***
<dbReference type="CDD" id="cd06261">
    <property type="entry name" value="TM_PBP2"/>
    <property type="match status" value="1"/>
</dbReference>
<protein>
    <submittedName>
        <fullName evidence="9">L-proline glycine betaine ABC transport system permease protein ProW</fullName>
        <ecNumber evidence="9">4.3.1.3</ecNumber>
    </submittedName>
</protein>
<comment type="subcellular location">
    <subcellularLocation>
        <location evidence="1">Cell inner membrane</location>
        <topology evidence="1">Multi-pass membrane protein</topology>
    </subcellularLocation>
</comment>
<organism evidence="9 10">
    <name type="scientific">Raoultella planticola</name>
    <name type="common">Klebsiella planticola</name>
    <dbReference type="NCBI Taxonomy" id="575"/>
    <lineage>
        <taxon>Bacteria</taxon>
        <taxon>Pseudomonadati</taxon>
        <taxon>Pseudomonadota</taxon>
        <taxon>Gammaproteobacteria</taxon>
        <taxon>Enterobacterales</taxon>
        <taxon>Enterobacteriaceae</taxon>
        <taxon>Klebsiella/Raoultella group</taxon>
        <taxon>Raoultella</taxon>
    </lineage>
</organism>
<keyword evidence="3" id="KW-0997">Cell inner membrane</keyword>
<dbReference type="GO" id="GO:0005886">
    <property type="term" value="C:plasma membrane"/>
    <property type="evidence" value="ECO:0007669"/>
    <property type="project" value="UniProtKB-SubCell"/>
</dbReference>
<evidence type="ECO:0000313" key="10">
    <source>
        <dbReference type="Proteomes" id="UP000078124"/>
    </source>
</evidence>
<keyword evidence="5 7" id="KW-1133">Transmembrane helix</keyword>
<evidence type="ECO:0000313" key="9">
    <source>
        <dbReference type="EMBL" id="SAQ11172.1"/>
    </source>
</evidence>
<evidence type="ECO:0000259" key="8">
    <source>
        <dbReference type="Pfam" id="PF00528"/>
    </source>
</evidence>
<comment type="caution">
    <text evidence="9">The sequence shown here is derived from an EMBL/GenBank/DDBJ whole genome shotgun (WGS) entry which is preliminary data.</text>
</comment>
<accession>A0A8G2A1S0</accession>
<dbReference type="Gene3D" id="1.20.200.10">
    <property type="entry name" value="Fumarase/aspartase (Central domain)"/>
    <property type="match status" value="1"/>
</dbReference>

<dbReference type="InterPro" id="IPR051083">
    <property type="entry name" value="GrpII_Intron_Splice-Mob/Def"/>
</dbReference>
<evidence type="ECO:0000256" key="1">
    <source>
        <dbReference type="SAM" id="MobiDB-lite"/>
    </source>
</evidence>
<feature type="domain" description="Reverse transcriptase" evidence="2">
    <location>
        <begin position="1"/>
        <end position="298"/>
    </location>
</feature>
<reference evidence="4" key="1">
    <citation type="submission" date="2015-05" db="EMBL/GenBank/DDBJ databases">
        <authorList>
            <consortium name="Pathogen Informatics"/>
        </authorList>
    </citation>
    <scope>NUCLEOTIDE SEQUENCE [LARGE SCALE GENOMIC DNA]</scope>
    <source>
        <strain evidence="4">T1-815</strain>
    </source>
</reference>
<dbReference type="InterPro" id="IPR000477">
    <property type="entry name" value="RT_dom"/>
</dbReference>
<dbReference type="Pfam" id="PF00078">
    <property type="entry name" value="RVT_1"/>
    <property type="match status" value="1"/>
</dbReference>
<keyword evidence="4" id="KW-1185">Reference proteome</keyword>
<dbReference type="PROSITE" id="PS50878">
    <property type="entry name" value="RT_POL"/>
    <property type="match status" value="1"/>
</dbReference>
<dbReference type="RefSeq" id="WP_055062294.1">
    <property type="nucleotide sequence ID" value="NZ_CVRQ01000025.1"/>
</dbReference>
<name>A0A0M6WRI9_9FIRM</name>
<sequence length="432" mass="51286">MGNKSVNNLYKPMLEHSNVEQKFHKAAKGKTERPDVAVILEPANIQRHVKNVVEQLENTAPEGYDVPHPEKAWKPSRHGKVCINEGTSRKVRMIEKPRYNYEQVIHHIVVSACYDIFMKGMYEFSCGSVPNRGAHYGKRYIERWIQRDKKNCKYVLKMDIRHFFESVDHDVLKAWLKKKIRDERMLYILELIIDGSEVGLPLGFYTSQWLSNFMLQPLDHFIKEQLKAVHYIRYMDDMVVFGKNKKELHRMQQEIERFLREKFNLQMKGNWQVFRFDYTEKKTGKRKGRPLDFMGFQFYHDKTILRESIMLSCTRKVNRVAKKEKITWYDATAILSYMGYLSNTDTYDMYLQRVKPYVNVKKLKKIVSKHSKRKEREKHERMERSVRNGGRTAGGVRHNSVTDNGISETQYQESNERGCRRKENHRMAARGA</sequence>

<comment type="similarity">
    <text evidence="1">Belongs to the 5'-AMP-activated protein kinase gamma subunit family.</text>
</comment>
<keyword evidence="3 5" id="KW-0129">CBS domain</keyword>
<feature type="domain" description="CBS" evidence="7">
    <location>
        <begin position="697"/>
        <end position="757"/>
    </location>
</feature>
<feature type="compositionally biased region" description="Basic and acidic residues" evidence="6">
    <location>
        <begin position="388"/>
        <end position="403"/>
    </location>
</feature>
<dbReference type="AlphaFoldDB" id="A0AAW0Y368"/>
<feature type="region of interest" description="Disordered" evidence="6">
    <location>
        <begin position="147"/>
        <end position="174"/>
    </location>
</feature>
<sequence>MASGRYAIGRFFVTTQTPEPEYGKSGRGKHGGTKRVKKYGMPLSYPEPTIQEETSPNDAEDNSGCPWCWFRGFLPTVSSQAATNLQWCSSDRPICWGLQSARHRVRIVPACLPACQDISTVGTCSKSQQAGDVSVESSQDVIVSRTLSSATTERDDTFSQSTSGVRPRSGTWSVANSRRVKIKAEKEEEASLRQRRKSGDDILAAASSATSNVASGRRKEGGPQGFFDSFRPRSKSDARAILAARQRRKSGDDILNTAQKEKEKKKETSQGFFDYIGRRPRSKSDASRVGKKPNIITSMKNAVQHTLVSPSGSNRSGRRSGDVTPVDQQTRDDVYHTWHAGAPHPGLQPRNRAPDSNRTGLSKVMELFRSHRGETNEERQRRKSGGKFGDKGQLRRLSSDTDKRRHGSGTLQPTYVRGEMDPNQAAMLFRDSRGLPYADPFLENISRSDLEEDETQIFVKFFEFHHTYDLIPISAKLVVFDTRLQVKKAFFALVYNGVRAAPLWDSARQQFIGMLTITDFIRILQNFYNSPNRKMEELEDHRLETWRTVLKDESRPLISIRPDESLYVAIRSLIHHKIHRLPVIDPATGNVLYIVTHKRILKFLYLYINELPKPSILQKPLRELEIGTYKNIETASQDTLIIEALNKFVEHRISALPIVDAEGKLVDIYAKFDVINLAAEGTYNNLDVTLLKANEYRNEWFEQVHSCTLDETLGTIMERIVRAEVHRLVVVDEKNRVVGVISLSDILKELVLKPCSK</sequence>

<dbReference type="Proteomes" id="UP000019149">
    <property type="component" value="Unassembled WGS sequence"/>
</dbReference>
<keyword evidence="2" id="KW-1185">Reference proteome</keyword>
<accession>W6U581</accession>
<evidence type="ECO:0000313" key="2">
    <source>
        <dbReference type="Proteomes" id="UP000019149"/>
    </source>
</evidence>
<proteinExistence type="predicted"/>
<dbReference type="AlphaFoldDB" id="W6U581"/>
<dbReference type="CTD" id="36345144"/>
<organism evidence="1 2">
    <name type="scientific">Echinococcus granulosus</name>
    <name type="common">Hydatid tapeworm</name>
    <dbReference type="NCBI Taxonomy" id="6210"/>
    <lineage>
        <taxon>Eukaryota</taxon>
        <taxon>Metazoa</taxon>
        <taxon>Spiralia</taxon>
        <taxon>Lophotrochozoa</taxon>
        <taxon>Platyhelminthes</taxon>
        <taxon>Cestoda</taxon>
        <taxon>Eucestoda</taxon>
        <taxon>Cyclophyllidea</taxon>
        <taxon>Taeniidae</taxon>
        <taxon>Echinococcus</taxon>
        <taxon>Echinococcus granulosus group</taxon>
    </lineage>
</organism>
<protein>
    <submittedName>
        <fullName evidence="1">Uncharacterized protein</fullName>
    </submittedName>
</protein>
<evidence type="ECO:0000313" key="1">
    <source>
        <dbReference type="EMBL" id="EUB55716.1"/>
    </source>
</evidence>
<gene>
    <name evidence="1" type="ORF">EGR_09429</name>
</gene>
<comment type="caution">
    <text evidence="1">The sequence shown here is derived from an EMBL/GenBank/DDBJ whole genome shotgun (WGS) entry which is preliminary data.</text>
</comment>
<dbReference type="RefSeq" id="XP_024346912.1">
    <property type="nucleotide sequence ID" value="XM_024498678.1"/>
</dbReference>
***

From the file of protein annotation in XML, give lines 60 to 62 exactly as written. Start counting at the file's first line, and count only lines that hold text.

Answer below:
    <property type="match status" value="1"/>
</dbReference>

<dbReference type="InterPro" id="IPR051083">